The circumstances that led to her tragic preventable death have sparked at least three investigations. Itasca Police Chief Scott Heher said police uncovered conflicting information after interviewing the nine Arbor employees who were on duty. He said police were told Wentworth was sleeping in her bed during a 3 a.m. well-being check, but that she disappeared by 5 a.m. when staff looked in on her again. An employee reported hearing an alarm door sound, but Heher said it was not investigated beyond a cursory hallway check.

Police question whether the 3 a.m. check ever occurred. Furthermore, Wentworth was not dressed in the same clothing when police arrived as she was earlier that morning.   Her clothing could not be found.

"I think she wandered out there alone," Chief Heher said. "It’s an absolute tragedy. There are a number of mechanisms in place at the Arbor to ensure these things don’t happen. Obviously, there was a systems breakdown that night. We’re investigating to see if criminal charges apply."

Reports on more than a dozen other unrelated Arbor complaints are listed on the state’s Web site.  The facility has a one-star rating, much below average, based on prior complaints, staffing levels and the results of its three most recent inspections, according to the Federal Centers for Medicare & Medicaid Services.

 

 Richard Wagamese had a revealing story for the Calgary Herald about accountability and the preventable death of a friend’s loved one at a nursing home.  Below are excerpts and a summary of that tragic story.  The mother of one of his friends was found frozen to death outside the nursing home the day after Christmas. She was 84 year-old and had suffered from Alzheimer’s disease.   Her name was Juliette (Julie) Bombardier and she was a great-grandmother, grandmother, wife, friend, confidante and valued member of her community.

Mr. Wagamese mentions that Julie inexplicably managed to get out of doors that were ostensibly locked, but are often propped open by staff who pop outside for a smoke. In the early morning hours, dressed in a nightgown, she froze to death in a snowdrift, a few yards from that door. She died there, alone and unprotected. Nearly three hours after the search for her was initiated, my friends were there when she was discovered.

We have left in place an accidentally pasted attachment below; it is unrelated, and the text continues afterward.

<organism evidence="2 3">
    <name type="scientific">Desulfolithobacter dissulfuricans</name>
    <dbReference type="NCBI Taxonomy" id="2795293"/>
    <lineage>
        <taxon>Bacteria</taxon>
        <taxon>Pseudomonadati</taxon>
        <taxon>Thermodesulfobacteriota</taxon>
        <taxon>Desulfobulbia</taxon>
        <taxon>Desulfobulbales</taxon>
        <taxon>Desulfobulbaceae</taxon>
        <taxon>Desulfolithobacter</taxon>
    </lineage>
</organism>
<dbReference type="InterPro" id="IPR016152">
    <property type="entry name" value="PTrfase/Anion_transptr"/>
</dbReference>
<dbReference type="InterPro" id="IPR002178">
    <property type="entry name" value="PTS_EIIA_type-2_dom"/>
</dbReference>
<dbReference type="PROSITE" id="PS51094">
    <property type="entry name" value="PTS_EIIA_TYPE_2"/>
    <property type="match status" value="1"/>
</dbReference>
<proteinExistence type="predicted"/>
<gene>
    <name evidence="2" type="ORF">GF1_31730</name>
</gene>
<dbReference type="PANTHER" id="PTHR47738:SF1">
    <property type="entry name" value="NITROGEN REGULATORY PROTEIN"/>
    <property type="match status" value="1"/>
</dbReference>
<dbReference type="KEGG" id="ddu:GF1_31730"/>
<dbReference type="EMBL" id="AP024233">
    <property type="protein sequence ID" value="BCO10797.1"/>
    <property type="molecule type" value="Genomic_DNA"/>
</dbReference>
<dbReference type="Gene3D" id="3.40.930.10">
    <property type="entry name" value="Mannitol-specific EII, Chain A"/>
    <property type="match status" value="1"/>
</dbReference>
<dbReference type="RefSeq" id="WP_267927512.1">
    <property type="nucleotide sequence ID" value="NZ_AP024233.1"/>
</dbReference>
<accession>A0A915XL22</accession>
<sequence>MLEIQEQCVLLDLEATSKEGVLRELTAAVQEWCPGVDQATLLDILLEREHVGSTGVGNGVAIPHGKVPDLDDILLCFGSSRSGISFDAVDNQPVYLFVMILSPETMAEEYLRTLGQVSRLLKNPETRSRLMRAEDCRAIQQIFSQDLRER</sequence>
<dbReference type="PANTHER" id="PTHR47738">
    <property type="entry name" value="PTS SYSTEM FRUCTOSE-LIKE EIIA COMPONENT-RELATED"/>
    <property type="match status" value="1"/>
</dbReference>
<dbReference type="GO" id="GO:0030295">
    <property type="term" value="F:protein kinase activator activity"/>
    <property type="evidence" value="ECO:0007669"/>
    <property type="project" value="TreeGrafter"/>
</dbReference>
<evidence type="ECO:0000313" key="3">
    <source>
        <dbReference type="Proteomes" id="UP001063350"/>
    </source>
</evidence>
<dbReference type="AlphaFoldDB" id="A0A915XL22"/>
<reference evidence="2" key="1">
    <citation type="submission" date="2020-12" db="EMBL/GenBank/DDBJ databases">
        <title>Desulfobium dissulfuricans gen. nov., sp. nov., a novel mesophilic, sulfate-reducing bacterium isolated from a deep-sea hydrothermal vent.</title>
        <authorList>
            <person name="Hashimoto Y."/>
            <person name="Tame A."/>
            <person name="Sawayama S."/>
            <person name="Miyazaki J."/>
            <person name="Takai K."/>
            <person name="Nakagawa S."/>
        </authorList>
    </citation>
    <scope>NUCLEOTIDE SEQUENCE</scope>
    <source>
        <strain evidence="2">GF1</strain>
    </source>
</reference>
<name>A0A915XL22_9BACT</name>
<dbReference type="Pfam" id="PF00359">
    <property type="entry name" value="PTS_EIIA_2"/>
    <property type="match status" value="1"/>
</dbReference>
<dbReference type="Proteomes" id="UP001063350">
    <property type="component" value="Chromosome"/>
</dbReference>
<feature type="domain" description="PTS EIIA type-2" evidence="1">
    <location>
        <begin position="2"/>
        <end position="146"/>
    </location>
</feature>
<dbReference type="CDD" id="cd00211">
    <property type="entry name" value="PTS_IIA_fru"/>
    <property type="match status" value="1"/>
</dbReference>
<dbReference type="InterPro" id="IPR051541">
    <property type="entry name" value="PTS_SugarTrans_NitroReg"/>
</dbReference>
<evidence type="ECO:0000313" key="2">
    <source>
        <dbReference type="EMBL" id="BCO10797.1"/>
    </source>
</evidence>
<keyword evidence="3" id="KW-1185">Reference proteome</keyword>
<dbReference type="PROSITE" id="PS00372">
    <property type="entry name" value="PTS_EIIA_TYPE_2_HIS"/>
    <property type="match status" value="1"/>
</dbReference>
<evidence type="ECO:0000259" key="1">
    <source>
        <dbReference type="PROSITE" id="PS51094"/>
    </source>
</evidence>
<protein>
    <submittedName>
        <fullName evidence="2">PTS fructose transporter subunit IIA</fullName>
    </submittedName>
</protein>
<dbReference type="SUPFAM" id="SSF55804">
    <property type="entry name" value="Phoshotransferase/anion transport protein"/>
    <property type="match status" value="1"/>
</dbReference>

The real tragedy according to Mr. Wagamese in Julie’s death is not the loss itself.  It’s the refusal of the company that runs the nursing home to take responsibility. Instead of saying, "there was a failure in our system that resulted in a death and we’re taking immediate steps to prevent it happening again" and honouring the loss of Juliette Bombardier, they rely on the standard "we’re conducting our own internal investigation". There doesn’t need to be an investigation. The system failed. Period.

The obfuscation and shrugging off of direct responsibility is a dishonouring of Julie’s death and a dishonouring of her family’s grief.

They tell us that all the doors were locked until staff had finished their search of the building.  What they are asking all of us to believe is that an 84-year-old dementia patient managed to negotiate her way through a secure facility, passed trained supervisory staff, out a locked door and then somehow managed to lock it behind herself again and froze to death.

To suggest we believe that is a dishonouring of everyone.  There are a lot of seniors in care in such facilities all across the country. They are not just Alzheimer’s patients, stroke victims, addled, debilitated, frail, helpless or needy. They’re somebody’s grandmother, somebody’s mother and somebody’s friend. They are not numbers in a ledger, not a part of somebody’s financial bottom line — they are a part of our collective history and they are valuable.

Richard Wagamese, a former Calgary Herald columnist, is the 2007 recipient of the Canadian Authors Association Award for fiction and a former National Newspaper Award-winning columnist.

 

The Tampa Tribune had an article about a resident missing from a nursing home.  How can the facility allow a vulnerable elderly person to wander way from the facility?  Who is supervising the residents? Why didn’t the door alarm go off?  Or did the staff fail to respond to the alarm?  Were they short-staffed?

A search is under way for Carl Seiden who disappeared from The Fountains, his assisted living facility in North Tampa.  Seiden suffers from dementia.  The sheriff’s office describe him as 6 feet tall with a thin build and beard. He walks with a cane and was last seen wearing brown pants and a beige shirt, the sheriff’s office said.